Heineken predicted organic net profits would grow slightly more than 10 per cent during 2006. The Holland-based brewer originally thought it would be tough to get above mid-single digits.
The group's new optimism stemmed largely from better-than-expected volume rises in the first half of the year.
Volumes in Central and Eastern Europe were up 18 per cent on the first six months of 2005, led by beer brands like Amstel, Ochota and trademark Heineken in Russia.
The Americas followed closely behind with an increase of 13.4 per cent. Heineken said it was particularly pleased with the launch of its Premium Light beer on the troublesome US beer market.
Premium Light, it said, should exceed its 40m-litre sales target for the year. The success follows that of other light beers in the US, notably SABMiller's Miller Lite, which have gone some way to halt falling sales for beer in America generally.
Heineken said profits would also be aided both this year and in the longer term by its cost savings scheme, Fit-to-Fight. The project is expected to cut fixed costs by €200m by 2008, with a large part of this set to be achieved in 2007.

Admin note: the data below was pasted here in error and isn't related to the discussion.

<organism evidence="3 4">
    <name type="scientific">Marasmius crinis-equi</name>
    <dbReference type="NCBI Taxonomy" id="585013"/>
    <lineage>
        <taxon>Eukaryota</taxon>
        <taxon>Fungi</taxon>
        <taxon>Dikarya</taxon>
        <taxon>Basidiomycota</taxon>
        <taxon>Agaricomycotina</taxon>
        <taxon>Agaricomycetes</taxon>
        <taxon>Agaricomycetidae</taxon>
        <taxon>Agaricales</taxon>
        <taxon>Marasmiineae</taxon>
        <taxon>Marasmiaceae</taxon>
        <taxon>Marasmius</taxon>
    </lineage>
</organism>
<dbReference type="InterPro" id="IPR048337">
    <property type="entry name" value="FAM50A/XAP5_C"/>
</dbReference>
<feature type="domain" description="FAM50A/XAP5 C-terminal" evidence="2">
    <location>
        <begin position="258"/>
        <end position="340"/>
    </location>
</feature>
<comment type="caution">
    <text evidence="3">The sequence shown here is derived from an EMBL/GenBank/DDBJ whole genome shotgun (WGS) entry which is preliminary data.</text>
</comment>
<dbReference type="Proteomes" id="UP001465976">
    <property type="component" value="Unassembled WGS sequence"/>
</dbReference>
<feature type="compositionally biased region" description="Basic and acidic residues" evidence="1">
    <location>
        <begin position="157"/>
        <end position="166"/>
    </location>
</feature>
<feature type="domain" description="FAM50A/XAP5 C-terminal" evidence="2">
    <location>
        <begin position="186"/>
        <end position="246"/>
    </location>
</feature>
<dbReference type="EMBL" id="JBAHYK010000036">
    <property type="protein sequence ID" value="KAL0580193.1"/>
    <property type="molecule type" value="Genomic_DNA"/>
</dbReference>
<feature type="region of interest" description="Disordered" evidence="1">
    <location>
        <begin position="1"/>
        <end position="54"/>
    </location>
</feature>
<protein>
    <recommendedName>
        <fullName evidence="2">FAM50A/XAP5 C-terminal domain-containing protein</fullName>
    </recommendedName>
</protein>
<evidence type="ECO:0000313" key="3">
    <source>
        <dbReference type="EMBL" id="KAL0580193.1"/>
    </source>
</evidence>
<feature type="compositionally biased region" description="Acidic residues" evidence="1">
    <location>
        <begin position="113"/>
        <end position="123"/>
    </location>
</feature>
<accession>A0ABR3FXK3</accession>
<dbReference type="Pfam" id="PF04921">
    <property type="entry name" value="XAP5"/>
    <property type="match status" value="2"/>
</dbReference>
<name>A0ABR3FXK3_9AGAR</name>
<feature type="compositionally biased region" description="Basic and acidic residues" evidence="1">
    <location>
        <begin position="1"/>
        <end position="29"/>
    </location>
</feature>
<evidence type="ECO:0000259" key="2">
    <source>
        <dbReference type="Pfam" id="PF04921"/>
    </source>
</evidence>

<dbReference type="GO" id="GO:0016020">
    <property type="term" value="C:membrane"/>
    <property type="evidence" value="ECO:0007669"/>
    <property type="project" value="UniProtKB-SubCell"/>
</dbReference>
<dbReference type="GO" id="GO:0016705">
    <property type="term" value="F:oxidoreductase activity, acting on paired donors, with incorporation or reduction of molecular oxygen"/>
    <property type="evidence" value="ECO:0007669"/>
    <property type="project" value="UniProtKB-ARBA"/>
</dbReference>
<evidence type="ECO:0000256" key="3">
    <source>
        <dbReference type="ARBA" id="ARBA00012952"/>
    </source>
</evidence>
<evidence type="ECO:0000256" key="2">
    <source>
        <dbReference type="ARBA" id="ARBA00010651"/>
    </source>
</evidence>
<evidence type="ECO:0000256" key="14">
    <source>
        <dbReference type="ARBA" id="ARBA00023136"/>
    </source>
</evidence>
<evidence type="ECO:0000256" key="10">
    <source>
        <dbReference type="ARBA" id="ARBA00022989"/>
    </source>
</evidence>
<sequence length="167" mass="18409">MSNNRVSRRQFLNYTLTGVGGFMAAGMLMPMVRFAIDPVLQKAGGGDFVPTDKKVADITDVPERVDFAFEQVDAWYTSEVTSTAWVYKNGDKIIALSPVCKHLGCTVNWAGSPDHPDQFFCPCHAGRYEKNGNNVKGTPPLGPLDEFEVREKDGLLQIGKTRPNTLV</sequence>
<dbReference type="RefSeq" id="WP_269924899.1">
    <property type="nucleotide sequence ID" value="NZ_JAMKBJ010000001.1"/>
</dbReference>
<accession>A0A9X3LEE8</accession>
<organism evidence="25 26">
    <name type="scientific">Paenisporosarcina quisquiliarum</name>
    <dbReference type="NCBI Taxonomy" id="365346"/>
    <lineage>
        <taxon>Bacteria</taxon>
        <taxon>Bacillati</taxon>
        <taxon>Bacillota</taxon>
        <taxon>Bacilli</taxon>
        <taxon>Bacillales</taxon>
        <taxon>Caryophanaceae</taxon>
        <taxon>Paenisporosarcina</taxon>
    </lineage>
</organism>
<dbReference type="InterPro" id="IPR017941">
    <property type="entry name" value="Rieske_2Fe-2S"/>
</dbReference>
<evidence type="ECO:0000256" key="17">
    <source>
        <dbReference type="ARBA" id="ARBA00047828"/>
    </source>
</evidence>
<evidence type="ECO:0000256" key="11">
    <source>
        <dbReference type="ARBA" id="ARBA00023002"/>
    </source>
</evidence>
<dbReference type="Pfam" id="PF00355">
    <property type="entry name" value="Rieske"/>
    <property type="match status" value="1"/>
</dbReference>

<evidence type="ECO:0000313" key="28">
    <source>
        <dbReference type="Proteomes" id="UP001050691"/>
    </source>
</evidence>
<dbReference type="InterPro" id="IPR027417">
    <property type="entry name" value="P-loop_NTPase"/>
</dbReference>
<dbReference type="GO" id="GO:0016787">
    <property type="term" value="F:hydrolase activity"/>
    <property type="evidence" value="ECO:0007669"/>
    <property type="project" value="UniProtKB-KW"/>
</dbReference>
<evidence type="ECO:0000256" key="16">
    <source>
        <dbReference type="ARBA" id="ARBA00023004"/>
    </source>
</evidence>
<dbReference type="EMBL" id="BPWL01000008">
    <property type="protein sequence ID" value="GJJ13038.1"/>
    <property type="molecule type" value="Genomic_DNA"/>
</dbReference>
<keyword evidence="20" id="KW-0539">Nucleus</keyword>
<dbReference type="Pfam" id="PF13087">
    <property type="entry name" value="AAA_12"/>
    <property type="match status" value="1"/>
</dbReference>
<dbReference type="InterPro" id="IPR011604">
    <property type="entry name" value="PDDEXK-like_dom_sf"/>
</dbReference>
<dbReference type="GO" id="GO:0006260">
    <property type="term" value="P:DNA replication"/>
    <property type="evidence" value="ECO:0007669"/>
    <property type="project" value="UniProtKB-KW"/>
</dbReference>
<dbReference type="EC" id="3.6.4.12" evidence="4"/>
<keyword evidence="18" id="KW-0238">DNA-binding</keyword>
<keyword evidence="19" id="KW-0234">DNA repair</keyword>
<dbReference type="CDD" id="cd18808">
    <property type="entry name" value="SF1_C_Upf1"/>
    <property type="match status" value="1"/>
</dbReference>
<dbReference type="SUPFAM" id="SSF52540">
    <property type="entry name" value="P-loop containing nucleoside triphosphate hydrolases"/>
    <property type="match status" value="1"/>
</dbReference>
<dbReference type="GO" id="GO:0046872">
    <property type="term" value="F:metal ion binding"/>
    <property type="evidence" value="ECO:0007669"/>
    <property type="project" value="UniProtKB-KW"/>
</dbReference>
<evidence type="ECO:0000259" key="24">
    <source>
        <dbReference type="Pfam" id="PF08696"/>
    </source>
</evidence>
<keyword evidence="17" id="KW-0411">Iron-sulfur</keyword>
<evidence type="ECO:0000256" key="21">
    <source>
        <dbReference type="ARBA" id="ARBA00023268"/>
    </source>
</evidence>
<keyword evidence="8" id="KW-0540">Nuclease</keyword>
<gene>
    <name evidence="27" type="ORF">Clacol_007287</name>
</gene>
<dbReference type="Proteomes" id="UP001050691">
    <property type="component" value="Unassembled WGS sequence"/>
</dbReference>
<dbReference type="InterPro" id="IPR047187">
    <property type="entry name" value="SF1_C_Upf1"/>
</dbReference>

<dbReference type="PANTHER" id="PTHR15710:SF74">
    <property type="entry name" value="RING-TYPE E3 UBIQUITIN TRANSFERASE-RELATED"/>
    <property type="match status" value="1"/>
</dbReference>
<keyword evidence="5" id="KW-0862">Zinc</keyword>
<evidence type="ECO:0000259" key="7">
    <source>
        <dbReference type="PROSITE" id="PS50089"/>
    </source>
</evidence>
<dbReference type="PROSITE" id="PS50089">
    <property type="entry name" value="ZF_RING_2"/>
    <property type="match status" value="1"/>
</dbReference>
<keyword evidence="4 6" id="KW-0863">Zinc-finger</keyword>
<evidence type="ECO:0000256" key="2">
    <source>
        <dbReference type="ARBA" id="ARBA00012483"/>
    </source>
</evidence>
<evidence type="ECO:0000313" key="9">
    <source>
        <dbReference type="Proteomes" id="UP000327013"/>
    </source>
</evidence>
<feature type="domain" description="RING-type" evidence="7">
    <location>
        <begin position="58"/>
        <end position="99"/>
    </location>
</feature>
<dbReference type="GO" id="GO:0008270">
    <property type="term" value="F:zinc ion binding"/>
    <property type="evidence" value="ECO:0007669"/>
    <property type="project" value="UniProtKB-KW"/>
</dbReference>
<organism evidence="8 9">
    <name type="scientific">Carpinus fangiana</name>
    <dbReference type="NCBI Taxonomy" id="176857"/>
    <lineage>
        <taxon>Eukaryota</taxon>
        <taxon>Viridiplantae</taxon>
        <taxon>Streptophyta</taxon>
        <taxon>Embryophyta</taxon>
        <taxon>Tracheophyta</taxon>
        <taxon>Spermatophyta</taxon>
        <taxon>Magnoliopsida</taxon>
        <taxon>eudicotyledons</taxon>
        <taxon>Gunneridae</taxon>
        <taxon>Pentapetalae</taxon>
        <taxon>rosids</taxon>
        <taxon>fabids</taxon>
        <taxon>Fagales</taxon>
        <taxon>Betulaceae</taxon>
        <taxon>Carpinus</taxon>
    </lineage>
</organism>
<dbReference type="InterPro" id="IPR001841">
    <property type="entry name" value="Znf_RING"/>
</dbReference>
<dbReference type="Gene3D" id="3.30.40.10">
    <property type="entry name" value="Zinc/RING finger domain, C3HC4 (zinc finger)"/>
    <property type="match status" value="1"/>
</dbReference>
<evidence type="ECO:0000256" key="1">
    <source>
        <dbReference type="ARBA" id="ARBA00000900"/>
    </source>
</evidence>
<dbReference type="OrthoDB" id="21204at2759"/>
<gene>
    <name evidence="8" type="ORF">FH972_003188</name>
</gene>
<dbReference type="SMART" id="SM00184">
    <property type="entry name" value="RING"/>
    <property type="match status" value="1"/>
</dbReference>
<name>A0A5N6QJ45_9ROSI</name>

In Russia, which remains Heineken's largest beer market by volume, the brewer said it had axed 500 jobs as part of a plan to integrate newly acquired breweries and make its business more efficient. It now has 10 breweries in Russia.
The group said it expected its recent Russian acquisitions, including Patra and Baikal, to become value-enhancing in five years. It said it also wanted to achieve a 20 per cent share of the Russian beer market in that time.